A retired pharmaceutical and industrial chemist, author and historian specialising in military events.
During and immediately following the Second World War anything sweet was still on ration or was unobtainable. Proprietary soft drinks were pretty much unheard of or were too expensive but most households had bubbling away in a dark cupboard a closely guarded “Ginger Beer Plant”
This was the basis of a delicious ginger flavoured cordial which we had as a treat from time to time, as sugar ration allowed There seemed to be no specific recipe, with the ingredients and method being handed down through the families.
I asked my sister to look out the faded scrap of paper from my mother’s cookery book and this is what it said. I can make no claim to its originality as people used to freely swap such information then.
To start we first need to make the actual ginger beer "plant”
Recipe for the Ginger Beer Plant
Using a clean jar add 1/2 pint of water (preferably bottled still water rather than tap water)(in the 1950s we would have used filtered rainwater)
To this add a large pinch of fresh or dried yeast
1 heaped dessertspoon of ground ginger
1 heaped dessertspoon of sugar (you can use any type or even honey)
Stir the ingredients thoroughly together. Cover the top of the jar with a porous material (muslin or similar) and hold in place with a rubber band or string. This will allow the yeast to react with the air.
Over the next week remove the muslin each day and add another teaspoon of ground ginger and sugar and stir. You will notice that the “Ginger Beer Plant” will start frothing and this is caused by the action of the yeast. At the end of the week the plant can be used to make the first batch of ginger beer.
Prepare the plant for use.
Strain the entire Ginger Beer Plant through muslin or a very fine sieve.
Retain the liquid for making the ginger beer and divide the residue from the sieve into two equal parts.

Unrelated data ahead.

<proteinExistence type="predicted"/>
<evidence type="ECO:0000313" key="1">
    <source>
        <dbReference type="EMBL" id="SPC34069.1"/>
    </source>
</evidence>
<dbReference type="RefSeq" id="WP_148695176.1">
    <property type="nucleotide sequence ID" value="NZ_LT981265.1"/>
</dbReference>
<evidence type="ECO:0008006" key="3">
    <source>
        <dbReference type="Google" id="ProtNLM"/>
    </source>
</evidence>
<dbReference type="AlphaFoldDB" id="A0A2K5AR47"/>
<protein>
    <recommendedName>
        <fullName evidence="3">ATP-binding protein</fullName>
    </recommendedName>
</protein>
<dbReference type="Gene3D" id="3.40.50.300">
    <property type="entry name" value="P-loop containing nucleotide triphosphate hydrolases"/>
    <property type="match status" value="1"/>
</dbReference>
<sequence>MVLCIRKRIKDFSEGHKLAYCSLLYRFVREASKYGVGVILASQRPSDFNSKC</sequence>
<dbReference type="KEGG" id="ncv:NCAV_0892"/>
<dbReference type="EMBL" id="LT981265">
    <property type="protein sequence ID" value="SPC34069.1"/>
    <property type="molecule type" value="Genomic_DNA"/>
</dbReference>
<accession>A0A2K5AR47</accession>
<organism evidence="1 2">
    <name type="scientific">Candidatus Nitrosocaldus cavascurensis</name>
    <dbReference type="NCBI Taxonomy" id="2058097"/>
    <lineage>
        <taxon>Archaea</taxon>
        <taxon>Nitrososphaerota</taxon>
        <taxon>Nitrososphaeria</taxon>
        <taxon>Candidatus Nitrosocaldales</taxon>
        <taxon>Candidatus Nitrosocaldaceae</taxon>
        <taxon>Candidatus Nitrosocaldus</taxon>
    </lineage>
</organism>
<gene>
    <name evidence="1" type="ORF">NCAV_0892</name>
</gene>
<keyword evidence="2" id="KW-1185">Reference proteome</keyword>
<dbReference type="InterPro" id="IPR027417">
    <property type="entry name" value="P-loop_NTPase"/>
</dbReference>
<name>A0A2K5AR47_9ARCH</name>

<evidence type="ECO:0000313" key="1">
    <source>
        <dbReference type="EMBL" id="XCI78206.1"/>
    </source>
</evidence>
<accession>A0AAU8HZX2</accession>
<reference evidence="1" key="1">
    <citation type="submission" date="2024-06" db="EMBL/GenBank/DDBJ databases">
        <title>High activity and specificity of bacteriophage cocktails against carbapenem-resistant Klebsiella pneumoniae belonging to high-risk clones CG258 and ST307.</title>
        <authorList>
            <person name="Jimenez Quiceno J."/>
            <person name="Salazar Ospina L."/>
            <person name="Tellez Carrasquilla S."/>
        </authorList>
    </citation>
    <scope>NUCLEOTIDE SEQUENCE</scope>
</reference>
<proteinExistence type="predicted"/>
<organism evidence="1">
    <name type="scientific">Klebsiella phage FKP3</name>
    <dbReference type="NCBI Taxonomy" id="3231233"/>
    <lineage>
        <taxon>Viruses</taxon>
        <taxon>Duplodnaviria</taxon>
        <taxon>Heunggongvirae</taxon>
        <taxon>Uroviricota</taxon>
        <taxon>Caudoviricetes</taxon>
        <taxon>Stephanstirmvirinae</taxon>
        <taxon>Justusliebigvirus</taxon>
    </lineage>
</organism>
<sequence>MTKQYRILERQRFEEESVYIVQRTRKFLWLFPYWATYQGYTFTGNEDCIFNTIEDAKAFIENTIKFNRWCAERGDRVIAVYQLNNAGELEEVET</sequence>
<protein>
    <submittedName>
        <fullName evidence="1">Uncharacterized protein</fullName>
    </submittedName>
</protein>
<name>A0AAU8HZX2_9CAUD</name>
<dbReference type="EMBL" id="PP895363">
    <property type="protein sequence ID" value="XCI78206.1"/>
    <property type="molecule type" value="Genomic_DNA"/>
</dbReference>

Use one half of residue to make a new “Ginger Beer Plant” and the other half you can give to family or friends or make a second plant for yourself.
Let’s make the Ginger Beer
Measure 10 pints of good quality water into a large saucepan and add 24oz of sugar (or you could use 3 cups of honey or molasses). If you use molasses expect the ginger beer to have a slightly burnt taste which may not be to everyones liking. Gently heat and stir until everything is completely dissolved, then add the juice of two unwaxed lemons including the zest of one of them. Once mixed add the strained liquid from “The Ginger Beer Plant” and continue to mix well. Allow to cool before bottling (particularly if you are putting into plastic bottles)
You should have prepared sufficient clean plastic bottles and pour the ginger beer into them, capping loosely. These should then be placed in your larder for around 7 days to allow them to ferment. (You will see small bubbles rising or sticking to the bottle sides). From then on you can tighten the caps, cool in the fridge and drink ice cold.
I would suggest you use plastic bottles as during the fermentation process considerable gas pressure can build up and plastic is more flexible than glass and will do less damage if they explode.
I should mention that as an added bonus to us children, this ginger beer is slightly alcoholic and can make you a little tipsy if you drink a lot of it. It is more of an adult drink.
Although homemade the taste is clean and pure without the nasty back taste of modern synthetic drinks, although far from sugar-free, which diabetics should note.
Every time I look at the photo I can taste, in my mind, the wonderful, but simple taste which takes me back to my childhood.
Traditional Christmas pudding
- EMPIRE CHRISTMAS PUDDING And the history of the pudding.
The Christmas pudding is known the world over as a rich sweet accompaniment to a traditional roast Christmas dinner. It has, however, evolved over the decades from meat,fish and fruit pudding.
Nelson squares - Wartime cake made from scraps